By Alessandro De Angelis
Paperback: £19.99 €24.44
In telling the story of “the enigma of cosmic rays”, physicist and enthusiastic communicator Alessandro De Angelis traces the fascinating adventure of cosmic rays since their discovery a century ago. Today, the exploration of the mysteries of cosmic rays continues with even more powerful tools in a range of energies that extends 20 orders of magnitude.
Cosmic rays have always been puzzling. In the first decade of the 20th century, physicists were seeking a solution to the problem of why gold-leaf electroscopes – instruments that are still common in laboratories in schools today – discharge spontaneously. Many scientists faced this problem, including an Italian, Domenico Pacini, who made some important measurements by immersing his instruments under water at different depths and observing a marked decrease in the discharge rate. Indeed, Pacini was the first to give a clear indication that part of the natural radiation he detected came from the atmosphere and from the cosmos. However, his results were published only in Italian and had no great prominence – although Viktor Hess did mention Pacini several times in his speech when he obtained the Nobel Prize in Physics for the discovery of cosmic rays. Pacini’s work is yet another glaring example of a discovery that has not obtained the international recognition it deserves.
The riddles of cosmic rays do not end there. We still do not know for sure where they come from. They are deflected by the interstellar magnetic field so their direction of arrival cannot be connected to their starting point. Above all, we still struggle to understand what mechanism provides them with an energy that can in extreme cases reach the energy of a tennis ball concentrated in a single atomic nucleus. Enrico Fermi proposed a theory for the acceleration of cosmic rays that explains in part what is observed. However, there is still much to understand and we hope that recent and future results in high-energy astrophysics will be able to answer this fundamental question.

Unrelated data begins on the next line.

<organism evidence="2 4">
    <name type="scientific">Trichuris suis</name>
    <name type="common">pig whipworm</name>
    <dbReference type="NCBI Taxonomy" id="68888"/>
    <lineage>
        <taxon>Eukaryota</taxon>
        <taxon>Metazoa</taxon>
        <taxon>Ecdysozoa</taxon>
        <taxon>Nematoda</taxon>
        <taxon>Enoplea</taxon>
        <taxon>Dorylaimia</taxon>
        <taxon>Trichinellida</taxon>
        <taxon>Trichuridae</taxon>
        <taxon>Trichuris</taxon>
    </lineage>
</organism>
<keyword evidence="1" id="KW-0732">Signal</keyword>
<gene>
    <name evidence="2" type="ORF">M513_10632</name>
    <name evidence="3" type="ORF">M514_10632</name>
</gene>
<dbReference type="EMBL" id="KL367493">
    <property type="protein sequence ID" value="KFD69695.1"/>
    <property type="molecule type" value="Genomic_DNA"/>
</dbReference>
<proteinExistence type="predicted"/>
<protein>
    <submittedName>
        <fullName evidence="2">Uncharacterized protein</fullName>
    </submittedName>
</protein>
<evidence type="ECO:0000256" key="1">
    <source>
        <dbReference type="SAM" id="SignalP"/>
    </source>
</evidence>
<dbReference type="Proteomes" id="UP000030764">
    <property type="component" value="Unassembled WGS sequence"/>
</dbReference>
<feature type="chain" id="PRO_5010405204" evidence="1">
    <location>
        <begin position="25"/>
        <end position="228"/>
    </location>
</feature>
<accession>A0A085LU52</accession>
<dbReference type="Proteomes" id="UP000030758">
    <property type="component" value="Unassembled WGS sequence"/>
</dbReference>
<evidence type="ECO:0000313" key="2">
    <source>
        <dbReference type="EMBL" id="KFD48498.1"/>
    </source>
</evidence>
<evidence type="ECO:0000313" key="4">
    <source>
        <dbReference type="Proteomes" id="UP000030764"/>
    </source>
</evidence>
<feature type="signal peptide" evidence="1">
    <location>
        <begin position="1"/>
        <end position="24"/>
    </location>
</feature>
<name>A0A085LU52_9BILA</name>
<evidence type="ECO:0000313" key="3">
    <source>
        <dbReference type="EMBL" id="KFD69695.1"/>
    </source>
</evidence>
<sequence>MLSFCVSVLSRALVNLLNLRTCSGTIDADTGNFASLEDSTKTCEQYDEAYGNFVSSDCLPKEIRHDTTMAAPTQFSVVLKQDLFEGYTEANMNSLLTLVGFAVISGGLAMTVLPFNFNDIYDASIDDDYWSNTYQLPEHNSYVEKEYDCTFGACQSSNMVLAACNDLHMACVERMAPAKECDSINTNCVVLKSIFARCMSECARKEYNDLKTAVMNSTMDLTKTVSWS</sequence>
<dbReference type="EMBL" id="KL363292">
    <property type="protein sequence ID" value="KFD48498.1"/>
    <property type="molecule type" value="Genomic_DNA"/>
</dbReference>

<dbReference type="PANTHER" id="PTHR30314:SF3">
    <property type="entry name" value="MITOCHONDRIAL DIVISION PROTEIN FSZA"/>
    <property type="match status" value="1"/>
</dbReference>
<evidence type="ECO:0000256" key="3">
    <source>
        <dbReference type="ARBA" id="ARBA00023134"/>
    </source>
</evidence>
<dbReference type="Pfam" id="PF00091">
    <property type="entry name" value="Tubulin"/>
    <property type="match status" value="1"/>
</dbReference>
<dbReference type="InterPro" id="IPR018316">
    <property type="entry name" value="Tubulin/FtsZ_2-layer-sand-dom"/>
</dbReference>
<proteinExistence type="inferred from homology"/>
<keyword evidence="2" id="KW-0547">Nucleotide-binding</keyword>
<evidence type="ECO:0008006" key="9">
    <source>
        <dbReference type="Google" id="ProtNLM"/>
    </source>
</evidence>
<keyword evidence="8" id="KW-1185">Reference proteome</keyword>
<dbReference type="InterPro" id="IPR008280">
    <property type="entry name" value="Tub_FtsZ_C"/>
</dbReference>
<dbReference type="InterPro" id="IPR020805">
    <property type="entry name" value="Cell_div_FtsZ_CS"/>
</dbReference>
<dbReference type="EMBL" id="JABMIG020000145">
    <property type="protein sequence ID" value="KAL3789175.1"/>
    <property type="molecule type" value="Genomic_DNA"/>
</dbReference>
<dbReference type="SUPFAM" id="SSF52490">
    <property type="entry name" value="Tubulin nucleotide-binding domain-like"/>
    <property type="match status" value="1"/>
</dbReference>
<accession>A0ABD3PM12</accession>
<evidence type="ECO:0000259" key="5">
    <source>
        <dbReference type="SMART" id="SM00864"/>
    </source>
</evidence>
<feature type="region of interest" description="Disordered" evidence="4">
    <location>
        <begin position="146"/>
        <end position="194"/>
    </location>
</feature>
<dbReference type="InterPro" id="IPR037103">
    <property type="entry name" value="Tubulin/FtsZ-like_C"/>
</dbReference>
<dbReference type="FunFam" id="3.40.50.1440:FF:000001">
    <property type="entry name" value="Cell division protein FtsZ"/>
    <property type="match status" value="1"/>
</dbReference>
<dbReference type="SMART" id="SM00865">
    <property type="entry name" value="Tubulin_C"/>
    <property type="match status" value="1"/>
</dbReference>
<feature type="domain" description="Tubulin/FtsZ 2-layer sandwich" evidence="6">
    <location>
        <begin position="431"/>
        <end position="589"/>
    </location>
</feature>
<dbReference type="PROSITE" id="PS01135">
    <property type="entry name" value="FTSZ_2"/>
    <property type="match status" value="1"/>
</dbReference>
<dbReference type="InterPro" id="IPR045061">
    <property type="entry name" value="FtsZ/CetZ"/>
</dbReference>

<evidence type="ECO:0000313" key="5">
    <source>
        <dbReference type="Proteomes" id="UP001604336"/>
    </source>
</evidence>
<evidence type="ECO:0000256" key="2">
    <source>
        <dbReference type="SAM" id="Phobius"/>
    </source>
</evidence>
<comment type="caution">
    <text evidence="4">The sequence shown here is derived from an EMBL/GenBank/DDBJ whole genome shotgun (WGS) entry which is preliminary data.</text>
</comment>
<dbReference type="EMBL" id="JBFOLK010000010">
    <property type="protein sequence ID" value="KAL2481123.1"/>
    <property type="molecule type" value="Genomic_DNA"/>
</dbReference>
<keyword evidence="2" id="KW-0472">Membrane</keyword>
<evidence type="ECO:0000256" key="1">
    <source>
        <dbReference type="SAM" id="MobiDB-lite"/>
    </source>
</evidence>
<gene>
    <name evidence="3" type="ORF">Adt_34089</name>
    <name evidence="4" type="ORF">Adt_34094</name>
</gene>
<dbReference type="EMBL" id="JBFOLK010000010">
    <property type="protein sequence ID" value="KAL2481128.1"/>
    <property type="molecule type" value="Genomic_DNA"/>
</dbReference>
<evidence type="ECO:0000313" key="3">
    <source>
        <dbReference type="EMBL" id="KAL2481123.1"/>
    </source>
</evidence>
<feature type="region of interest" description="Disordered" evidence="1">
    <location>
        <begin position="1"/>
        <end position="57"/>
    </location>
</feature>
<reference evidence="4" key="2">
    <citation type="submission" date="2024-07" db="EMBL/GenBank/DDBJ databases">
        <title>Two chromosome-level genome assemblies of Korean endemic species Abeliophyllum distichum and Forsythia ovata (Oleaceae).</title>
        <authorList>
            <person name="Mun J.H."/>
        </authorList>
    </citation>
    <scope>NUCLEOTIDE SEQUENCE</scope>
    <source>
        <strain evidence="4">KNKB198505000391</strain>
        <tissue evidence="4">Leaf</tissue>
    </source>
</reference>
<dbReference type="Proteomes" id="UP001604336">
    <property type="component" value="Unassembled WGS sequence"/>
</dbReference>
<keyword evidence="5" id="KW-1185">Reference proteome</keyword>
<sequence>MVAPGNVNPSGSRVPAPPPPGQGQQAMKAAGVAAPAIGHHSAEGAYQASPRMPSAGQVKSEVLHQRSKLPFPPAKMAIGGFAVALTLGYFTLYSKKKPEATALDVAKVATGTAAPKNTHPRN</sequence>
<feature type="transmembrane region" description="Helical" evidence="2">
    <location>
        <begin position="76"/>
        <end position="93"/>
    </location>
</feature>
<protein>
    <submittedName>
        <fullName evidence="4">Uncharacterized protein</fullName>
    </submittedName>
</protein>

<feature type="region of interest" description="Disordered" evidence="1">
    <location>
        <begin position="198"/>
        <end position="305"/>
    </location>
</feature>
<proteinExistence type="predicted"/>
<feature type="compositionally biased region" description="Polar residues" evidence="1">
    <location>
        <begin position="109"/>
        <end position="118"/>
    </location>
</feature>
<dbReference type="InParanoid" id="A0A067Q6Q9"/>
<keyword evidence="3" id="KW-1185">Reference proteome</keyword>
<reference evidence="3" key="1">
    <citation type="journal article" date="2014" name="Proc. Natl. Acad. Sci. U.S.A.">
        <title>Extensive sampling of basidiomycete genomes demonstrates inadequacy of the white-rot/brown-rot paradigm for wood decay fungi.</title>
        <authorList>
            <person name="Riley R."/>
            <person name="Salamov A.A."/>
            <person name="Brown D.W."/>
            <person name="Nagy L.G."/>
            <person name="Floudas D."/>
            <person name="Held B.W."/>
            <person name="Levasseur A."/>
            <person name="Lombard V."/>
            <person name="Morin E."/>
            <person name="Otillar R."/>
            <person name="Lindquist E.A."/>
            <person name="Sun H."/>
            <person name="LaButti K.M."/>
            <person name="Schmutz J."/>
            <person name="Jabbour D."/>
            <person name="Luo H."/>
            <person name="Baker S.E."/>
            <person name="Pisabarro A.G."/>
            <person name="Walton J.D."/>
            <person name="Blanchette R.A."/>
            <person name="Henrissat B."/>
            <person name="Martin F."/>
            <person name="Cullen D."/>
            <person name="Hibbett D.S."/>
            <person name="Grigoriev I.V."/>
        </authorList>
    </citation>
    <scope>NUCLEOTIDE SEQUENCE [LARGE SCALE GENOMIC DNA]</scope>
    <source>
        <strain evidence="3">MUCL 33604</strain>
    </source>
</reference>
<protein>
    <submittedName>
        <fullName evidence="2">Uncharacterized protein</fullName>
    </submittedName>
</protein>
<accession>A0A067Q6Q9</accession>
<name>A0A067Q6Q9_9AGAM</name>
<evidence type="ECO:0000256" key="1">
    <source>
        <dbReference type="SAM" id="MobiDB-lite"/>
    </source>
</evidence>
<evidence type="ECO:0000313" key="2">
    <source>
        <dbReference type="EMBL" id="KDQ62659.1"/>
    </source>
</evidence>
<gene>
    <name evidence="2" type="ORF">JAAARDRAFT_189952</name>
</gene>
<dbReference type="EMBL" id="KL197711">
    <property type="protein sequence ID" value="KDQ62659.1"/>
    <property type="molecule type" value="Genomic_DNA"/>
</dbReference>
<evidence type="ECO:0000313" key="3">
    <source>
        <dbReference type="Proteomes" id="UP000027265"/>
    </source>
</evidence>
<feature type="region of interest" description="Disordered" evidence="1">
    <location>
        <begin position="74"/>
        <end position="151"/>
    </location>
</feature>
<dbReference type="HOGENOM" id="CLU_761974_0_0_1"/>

What is sure is that cosmic rays bring to the Earth pieces of the far-away universe. Furthermore, their high energy makes them interact with the atmosphere, producing secondary particles – as in powerful particle accelerators. For this reason, in the first half of the past century cosmic rays revealed the first particle of antimatter – the positron – and many new particles that led to the birth of elementary particle physics before accelerators made by humans turned it into a mature science. Even today, in the LHC era, the study of high-energy cosmic rays and the precision testing of their composition at intermediate energies are active fields of research, with experiments on Earth and in space. In particular the first evidence of neutrino oscillations – and thus of their mass – was observed by studying the secondary neutrinos produced by cosmic rays in the atmosphere.
This book by De Angelis traces the history of the study of cosmic rays in a documented, comprehensive way, often providing details both interesting and little known. It is easily readable and an excellent reference for anyone interested in fundamental physics and contemporary astrophysics.